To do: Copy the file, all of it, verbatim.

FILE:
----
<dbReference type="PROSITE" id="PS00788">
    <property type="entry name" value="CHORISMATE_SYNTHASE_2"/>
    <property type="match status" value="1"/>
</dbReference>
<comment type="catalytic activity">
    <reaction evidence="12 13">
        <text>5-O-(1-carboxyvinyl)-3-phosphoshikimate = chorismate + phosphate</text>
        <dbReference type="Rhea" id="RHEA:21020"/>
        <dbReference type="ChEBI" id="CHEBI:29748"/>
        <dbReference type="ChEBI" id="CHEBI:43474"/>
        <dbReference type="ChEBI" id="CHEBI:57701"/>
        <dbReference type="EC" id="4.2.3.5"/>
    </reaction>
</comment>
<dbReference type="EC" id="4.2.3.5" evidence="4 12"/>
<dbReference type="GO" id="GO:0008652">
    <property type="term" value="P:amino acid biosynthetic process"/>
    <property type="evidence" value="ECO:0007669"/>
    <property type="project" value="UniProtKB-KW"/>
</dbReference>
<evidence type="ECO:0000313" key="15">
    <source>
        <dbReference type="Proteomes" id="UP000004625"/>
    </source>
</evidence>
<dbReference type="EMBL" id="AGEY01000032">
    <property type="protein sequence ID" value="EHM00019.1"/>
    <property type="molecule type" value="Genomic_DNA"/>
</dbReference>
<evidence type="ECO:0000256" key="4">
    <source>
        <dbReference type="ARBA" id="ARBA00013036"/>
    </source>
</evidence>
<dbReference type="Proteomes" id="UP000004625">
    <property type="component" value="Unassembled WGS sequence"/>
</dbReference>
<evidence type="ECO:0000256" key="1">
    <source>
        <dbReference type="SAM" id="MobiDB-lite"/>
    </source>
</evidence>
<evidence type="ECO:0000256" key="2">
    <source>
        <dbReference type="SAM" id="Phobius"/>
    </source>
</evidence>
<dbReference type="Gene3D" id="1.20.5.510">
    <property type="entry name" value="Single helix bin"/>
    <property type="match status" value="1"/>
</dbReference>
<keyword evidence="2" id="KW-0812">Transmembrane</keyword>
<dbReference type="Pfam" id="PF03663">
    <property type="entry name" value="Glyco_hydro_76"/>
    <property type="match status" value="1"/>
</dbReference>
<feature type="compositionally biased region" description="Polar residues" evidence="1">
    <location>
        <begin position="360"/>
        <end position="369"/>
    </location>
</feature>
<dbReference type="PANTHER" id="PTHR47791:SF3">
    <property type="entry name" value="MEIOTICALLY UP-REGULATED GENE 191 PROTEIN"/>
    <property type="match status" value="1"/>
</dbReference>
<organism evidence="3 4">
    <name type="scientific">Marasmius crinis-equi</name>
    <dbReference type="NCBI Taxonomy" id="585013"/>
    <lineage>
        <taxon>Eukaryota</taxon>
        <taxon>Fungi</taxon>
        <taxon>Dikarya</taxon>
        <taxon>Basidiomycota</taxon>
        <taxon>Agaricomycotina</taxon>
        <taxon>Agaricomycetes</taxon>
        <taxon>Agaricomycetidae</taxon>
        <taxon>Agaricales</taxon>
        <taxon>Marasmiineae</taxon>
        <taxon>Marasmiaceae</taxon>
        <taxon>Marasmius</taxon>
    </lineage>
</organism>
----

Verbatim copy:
<dbReference type="PROSITE" id="PS00788">
    <property type="entry name" value="CHORISMATE_SYNTHASE_2"/>
    <property type="match status" value="1"/>
</dbReference>
<comment type="catalytic activity">
    <reaction evidence="12 13">
        <text>5-O-(1-carboxyvinyl)-3-phosphoshikimate = chorismate + phosphate</text>
        <dbReference type="Rhea" id="RHEA:21020"/>
        <dbReference type="ChEBI" id="CHEBI:29748"/>
        <dbReference type="ChEBI" id="CHEBI:43474"/>
        <dbReference type="ChEBI" id="CHEBI:57701"/>
        <dbReference type="EC" id="4.2.3.5"/>
    </reaction>
</comment>
<dbReference type="EC" id="4.2.3.5" evidence="4 12"/>
<dbReference type="GO" id="GO:0008652">
    <property type="term" value="P:amino acid biosynthetic process"/>
    <property type="evidence" value="ECO:0007669"/>
    <property type="project" value="UniProtKB-KW"/>
</dbReference>
<evidence type="ECO:0000313" key="15">
    <source>
        <dbReference type="Proteomes" id="UP000004625"/>
    </source>
</evidence>
<dbReference type="EMBL" id="AGEY01000032">
    <property type="protein sequence ID" value="EHM00019.1"/>
    <property type="molecule type" value="Genomic_DNA"/>
</dbReference>
<evidence type="ECO:0000256" key="4">
    <source>
        <dbReference type="ARBA" id="ARBA00013036"/>
    </source>
</evidence>
<dbReference type="Proteomes" id="UP000004625">
    <property type="component" value="Unassembled WGS sequence"/>
</dbReference>
<evidence type="ECO:0000256" key="1">
    <source>
        <dbReference type="SAM" id="MobiDB-lite"/>
    </source>
</evidence>
<evidence type="ECO:0000256" key="2">
    <source>
        <dbReference type="SAM" id="Phobius"/>
    </source>
</evidence>
<dbReference type="Gene3D" id="1.20.5.510">
    <property type="entry name" value="Single helix bin"/>
    <property type="match status" value="1"/>
</dbReference>
<keyword evidence="2" id="KW-0812">Transmembrane</keyword>
<dbReference type="Pfam" id="PF03663">
    <property type="entry name" value="Glyco_hydro_76"/>
    <property type="match status" value="1"/>
</dbReference>
<feature type="compositionally biased region" description="Polar residues" evidence="1">
    <location>
        <begin position="360"/>
        <end position="369"/>
    </location>
</feature>
<dbReference type="PANTHER" id="PTHR47791:SF3">
    <property type="entry name" value="MEIOTICALLY UP-REGULATED GENE 191 PROTEIN"/>
    <property type="match status" value="1"/>
</dbReference>
<organism evidence="3 4">
    <name type="scientific">Marasmius crinis-equi</name>
    <dbReference type="NCBI Taxonomy" id="585013"/>
    <lineage>
        <taxon>Eukaryota</taxon>
        <taxon>Fungi</taxon>
        <taxon>Dikarya</taxon>
        <taxon>Basidiomycota</taxon>
        <taxon>Agaricomycotina</taxon>
        <taxon>Agaricomycetes</taxon>
        <taxon>Agaricomycetidae</taxon>
        <taxon>Agaricales</taxon>
        <taxon>Marasmiineae</taxon>
        <taxon>Marasmiaceae</taxon>
        <taxon>Marasmius</taxon>
    </lineage>
</organism>